(on camera): There is a particular chimpanzee in here, Max. What has Max taught us about viruses? NATHAN WOLFE, PATHOGEN HUNTER: What we have found in Max and a couple of other chimpanzees here and in the Ivory Coast is actually malaria parasites. This would give us really the answer to an old riddle, namely what is the origin of malaria? Where did they come from?

The answer is actually...


WOLFE: We discovered that it came from chimpanzees. Yes. Just like Max.

GUPTA: So malaria comes from chimpanzees. We can say that for sure now?

WOLFE: That's right.

GUPTA: You are a virus hunter, a pathogen hunter. How hard was it to hunt malaria?

WOLFE: We have been chasing this for some time. It was pretty exciting for us to nail it.

GUPTA (voice-over): They nailed it by first identifying strains of malaria found in chimpanzees and comparing them to strains killing humans globally.

It turns out genetically they are nearly identical except the chimpanzee strain is older. All of that suggests that chimpanzees pass malaria to humans.

(on camera): There is this interface between animals and humans so important because they can actually exchange viruses, they can exchange pathogens, things that you may have heard of like HIV, Ebola, Marburg, even parasites like malaria.

The question is exactly how does that swapping take place? And I think more importantly for researchers, what can they do about it?

(voice-over): Knowing the origins of a disease, even the close relatives to it could be a huge step toward stopping it. More than 30 years ago scientists used a close relative of human smallpox found in cows to create a vaccine for humans. Whether the same will happen with Wolfe's discovery is still unknown. He and his colleagues believe it is a major breakthrough and only the beginning.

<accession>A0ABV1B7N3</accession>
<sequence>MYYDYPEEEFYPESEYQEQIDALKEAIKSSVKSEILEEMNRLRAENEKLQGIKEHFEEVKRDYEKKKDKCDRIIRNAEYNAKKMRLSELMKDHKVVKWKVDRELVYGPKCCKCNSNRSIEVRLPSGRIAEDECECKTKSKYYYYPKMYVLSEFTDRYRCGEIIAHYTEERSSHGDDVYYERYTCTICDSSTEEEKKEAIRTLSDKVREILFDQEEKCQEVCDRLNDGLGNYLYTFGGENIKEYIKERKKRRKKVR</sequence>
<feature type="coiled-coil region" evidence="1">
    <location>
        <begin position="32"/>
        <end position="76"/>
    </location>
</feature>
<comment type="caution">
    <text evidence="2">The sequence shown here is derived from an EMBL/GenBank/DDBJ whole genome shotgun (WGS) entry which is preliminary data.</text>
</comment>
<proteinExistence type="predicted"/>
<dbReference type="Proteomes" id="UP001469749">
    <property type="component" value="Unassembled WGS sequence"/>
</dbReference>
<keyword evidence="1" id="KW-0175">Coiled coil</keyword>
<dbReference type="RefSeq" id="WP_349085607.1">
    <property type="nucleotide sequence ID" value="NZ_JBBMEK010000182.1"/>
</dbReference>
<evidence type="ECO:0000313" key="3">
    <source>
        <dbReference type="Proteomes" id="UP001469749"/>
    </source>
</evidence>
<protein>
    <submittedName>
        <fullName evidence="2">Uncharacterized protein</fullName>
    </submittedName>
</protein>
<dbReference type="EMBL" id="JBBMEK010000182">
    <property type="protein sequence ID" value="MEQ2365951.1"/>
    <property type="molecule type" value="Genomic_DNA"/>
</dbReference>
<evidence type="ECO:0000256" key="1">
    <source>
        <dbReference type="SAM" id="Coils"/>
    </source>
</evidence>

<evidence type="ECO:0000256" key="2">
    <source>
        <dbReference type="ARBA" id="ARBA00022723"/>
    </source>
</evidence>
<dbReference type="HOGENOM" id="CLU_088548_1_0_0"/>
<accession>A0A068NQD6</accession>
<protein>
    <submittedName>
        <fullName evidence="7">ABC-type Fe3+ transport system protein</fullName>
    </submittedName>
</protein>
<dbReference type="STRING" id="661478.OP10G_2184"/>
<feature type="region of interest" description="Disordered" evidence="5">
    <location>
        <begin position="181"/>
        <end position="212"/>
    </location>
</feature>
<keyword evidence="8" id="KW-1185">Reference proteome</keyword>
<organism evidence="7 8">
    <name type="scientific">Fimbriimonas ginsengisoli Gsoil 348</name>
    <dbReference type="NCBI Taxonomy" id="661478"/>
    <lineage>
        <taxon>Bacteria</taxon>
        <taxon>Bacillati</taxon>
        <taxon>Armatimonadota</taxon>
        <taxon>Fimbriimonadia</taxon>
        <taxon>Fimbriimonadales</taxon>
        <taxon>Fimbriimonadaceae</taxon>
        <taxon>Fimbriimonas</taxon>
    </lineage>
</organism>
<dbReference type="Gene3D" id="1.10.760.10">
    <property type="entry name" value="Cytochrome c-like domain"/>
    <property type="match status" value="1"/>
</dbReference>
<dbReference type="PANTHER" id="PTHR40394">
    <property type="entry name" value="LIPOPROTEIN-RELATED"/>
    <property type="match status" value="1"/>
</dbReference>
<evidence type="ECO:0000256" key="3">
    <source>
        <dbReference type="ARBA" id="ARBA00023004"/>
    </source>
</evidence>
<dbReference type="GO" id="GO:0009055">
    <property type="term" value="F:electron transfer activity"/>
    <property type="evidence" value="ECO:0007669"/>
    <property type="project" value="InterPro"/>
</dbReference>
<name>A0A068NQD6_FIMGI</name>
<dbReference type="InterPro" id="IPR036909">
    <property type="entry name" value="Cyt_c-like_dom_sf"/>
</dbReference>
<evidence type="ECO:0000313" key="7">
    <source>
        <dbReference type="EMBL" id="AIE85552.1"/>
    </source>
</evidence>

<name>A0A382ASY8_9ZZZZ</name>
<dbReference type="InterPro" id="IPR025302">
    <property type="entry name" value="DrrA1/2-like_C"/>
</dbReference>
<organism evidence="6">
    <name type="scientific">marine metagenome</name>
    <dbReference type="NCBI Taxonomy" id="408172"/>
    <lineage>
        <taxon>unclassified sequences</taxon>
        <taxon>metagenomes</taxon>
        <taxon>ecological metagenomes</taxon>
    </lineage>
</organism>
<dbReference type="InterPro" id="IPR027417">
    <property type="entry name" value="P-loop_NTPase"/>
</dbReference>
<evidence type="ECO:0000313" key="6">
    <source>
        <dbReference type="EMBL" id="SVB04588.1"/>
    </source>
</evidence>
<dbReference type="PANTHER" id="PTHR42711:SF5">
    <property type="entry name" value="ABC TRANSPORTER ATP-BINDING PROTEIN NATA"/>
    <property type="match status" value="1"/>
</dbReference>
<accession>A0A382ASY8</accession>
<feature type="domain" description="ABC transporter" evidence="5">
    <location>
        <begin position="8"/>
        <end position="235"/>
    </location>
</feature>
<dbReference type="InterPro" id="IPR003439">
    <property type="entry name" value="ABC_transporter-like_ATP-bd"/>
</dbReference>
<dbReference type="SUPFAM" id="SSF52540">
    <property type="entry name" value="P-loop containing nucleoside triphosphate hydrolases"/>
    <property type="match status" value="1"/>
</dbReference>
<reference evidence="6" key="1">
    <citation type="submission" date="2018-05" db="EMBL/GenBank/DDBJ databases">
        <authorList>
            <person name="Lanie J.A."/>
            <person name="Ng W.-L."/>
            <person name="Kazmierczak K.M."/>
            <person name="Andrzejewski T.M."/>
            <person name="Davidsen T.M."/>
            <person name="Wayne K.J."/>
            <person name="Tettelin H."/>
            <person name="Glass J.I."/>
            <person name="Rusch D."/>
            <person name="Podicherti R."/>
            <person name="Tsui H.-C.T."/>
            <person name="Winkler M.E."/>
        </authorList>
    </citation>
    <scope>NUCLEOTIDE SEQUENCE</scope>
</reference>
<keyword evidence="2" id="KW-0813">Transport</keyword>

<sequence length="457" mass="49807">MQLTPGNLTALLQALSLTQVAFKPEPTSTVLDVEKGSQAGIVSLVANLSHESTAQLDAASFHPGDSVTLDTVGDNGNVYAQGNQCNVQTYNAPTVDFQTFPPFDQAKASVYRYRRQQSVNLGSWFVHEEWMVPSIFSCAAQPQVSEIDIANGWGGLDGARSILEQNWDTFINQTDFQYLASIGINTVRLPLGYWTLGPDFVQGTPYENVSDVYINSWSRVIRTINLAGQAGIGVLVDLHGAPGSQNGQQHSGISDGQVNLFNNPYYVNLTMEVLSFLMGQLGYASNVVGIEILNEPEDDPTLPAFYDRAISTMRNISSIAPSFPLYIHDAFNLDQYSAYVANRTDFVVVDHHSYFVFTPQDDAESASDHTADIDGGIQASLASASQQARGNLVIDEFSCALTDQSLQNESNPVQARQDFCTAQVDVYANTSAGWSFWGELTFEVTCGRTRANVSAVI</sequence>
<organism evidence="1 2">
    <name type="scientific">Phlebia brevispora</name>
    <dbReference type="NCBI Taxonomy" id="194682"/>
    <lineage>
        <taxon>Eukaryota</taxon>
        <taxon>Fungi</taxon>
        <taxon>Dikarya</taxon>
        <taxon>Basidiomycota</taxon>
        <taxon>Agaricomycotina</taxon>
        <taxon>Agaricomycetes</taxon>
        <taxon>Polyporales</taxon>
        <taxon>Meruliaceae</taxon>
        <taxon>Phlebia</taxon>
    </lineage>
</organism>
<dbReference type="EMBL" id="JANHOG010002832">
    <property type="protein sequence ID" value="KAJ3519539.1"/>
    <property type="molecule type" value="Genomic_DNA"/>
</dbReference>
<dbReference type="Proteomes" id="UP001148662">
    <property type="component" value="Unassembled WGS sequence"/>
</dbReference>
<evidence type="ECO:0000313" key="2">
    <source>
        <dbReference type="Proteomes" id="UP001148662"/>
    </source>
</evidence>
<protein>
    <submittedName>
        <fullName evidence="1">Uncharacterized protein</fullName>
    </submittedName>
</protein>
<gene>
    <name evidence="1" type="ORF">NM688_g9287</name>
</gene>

WOLFE: We know very little about the diversity of microorganisms even within our own bodies let alone within other animals. And really, that is one of the things we are just beginning to do, it's to sort of begin to describe this iceberg. We know a lot of it is under water. I think it is part of the excitement scientifically for those of us who are out there trying to discover these things.


HILL: And one of the reasons the study is getting so much attention are the high stakes here. Malaria kills more than a million people every year, many of them are children.

We want to dig deeper now with Dr. Sanjay Gupta and Nathan Wolfe; both joining us tonight. Nathan, first of all congratulations on this discovery for you.

WOLFE: Thank you.

HILL: I know this is so important, especially in the scientific community. I think a lot of folks at home, myself included, though, I listen to all this, and I think, "Wait a minute. Malaria, where does the mosquito fit in here?"

WOLFE: Sure. Well, mosquitoes are what permit malaria to move from animal to animal. And in this case, at some point, thousands, perhaps hundreds of thousands of years, it was probably a single infected mosquito that had fed on a chimpanzee and later fed on a human that permitted this parasite to cross over into humans.

HILL: It's amazing you can trace it back from that one single mosquito, that far.

Sanjay, give me an idea, medically. Why is this discovery so important?